Either way no matter what, any of these styles of housing if new will not be affordable, and the more expensive the neighborhood the less affordable they will be. They are the least affordable if on small SFH lots in expensive neighborhoods with strict regulatory limits. For example, how do you build even a duplex let along a four plex on MI if HB 1110 allows the city to require two onsite parking stalls per unit.

        You can’t, which is why cities will use parking and their regulatory limits to limit HB 1110 to what they want (unless like MI you already allow two units per lot). As Cam noted, HB 1110 will depend on whether the city wants those reforms are not, which was the entire point of Mullet’s amendments. Folks in the SFH zones don ‘t care what folks who don’t live there think. At all, and they have all the standing.

      23. I think this makes sense to post here.

        Come to find out, political views make huge difference where people move to. Right now Idaho and Tennessee are getting a big influx of GOP types moving to “God’s Country”. Places like Seattle and Austin attract Liberal folks. All of this drives up real estate prices.

        So Seattle is hemmed in by water, with less land than Midwest cities. It’s a political Mecca for Lefties and the Tech industry loves it. There’s no way to “re-zone” housing prices lower… the supply is way below the demand and I don’t see this changing in the next 10 years.

      24. Tacomee, I am really worried about the balkanization of the states. You are correct: many are moving from the NE and CA to the south, and in the past the migration was the opposite. But the problem in this country, due to I think media and social media which amplifies the minority, and the binary primary system that has made political choices so extreme, is the middle is being lost. The conservative D and the normal R are marginalized in every state, mostly due the primary system. Lincoln couldn’t get elected in Seattle, and Eisenhower couldn’t get elected in FL.

        CA and WA need more normal R’s and the red states need more conservative D’s.

        Recently I posted an interesting insight from a political I blog I subscribe to in order to follow the upzoning bills, and the next Governer’s race will be interesting. State Sen. Mullet from Issaquah has entered the race. 10 years ago that would have been a moderate R from Issaquah entering the race. Now it has to be a D because Seattle and King Co. D’s have gone so far left, and state R’s have totally turned off suburban women who determine every election.

        The beauty is ideally the R’s once again nominate someone who is so extreme they don’t finish in the top two. This will leave Ferguson, Franz, and Mullet, and the winner will depend on eastern WA and Pierce and SnoCo. Mullet would kill Ferguson in that race.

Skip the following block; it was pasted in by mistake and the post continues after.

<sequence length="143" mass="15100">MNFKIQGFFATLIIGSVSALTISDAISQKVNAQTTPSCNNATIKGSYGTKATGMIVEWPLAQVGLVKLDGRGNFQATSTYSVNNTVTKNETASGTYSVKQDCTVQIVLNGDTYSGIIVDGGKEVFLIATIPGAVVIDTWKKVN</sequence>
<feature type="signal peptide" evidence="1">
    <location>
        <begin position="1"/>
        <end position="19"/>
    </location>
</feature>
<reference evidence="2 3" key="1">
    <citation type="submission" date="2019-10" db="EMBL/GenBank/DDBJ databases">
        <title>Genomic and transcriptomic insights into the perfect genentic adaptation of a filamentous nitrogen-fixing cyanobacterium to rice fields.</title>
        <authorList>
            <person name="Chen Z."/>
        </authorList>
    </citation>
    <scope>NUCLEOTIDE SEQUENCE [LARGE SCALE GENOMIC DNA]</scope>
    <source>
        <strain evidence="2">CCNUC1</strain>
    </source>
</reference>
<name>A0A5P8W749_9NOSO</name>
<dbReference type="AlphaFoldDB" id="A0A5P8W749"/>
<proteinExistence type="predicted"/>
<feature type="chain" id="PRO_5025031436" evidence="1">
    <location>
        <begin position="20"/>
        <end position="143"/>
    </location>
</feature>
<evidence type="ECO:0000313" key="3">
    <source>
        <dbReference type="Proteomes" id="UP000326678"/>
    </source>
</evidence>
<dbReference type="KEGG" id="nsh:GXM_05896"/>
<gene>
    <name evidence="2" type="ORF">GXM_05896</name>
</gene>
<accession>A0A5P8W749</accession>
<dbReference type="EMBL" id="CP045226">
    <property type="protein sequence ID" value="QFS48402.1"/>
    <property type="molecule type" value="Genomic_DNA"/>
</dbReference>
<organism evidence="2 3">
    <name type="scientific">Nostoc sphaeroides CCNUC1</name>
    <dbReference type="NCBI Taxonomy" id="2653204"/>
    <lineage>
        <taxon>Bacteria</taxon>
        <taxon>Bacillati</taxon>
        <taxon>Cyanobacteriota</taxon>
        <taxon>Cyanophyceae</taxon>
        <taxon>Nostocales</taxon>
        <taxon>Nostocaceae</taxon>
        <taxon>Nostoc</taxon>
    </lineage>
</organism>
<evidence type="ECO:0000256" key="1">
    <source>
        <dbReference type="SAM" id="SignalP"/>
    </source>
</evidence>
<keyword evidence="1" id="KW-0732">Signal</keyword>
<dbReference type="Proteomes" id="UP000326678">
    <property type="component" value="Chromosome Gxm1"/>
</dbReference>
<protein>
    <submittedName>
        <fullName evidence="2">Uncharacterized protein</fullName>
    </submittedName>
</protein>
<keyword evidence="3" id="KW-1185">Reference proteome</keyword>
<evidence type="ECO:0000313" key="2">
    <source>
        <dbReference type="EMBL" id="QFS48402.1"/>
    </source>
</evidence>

BTW Mullet was the one who “tailored” HB 1110 once it reached the Senate to limit the effects for the suburbs (Senn from MI had it amended to limit the housing units per lot for cities under 75,000). If Harrell can trounce Gonzales in Seattle of all places based on crime, SFH zoning, and homeless tents in parks and on streets, and a hatred of the police, how will Mullet do in the rest of King Co. let alone the rest of the state. Pretty good I think. Just give the general public the opportunity to vote for the moderate (which Biden claimed he would be).

        I have already contributed to Mullet’s campaign, and the eastside mayors are already endorsing him. Anyone who follows politics or infrastructure in this state knows, the suburbs run the show, especially now that Seattle’s cash cow, the CBD, is down 60%.

        My advice to Mullet would be to immediately change the leadership in the Dept. of Commerce and Office of Financial Management that have been corrupted by Inslee’s politilcal appointments and give us honest future population growth targets, so the PSRC HAS to revisit its 2050 Vision statement that it KNEW was false the day it was signed post pandemic.

        Because otherwise we will end with up with Pres. DeSantis, and that guy is a hard piping conservative that makes McCarthy look like a CA republican with perfect hair and suits.

      25. [ah] And you believe tax receipts from residential homes are keeping citiy centers financially solvent? That businesses want to locate along stroads? [ah]

      26. So, Washington State elects a closeted Republican as governor, and that somehow prevents the country as a whole from electing the mafia capo to the Presidency? Who knew we were so powerful?

        And, just for clarity, Biden has been very “moderate”. That’s why he’s so low in the polls. Gingrich, the Tea Party and Trump have made politics into a team sport where one’s support arises from hurting and punishing the opposition, not just favoring one’s own team members.

        The cruelty is a “feature”, not a “bug”, for Republicans these days.

      27. “And you believe tax receipts from residential homes are keeping citiy centers financially solvent? That businesses want to locate along stroads?”

        Just for the record Jon I said the opposite.

        Because of their enormous value — tens and sometimes hundreds of millions of dollars — office buildings in commercial business districts subsidize other properties in the city. Let me explain how the property levy works because I am not sure you understand.

        Many folks think the amount of property tax a city collects is:

        Total value of properties X property tax rate = total property taxes.

        In fact, the property levy is fixed from year to year, except for a 1% increase unless citizens vote to increase the levy. So this is the correct formula: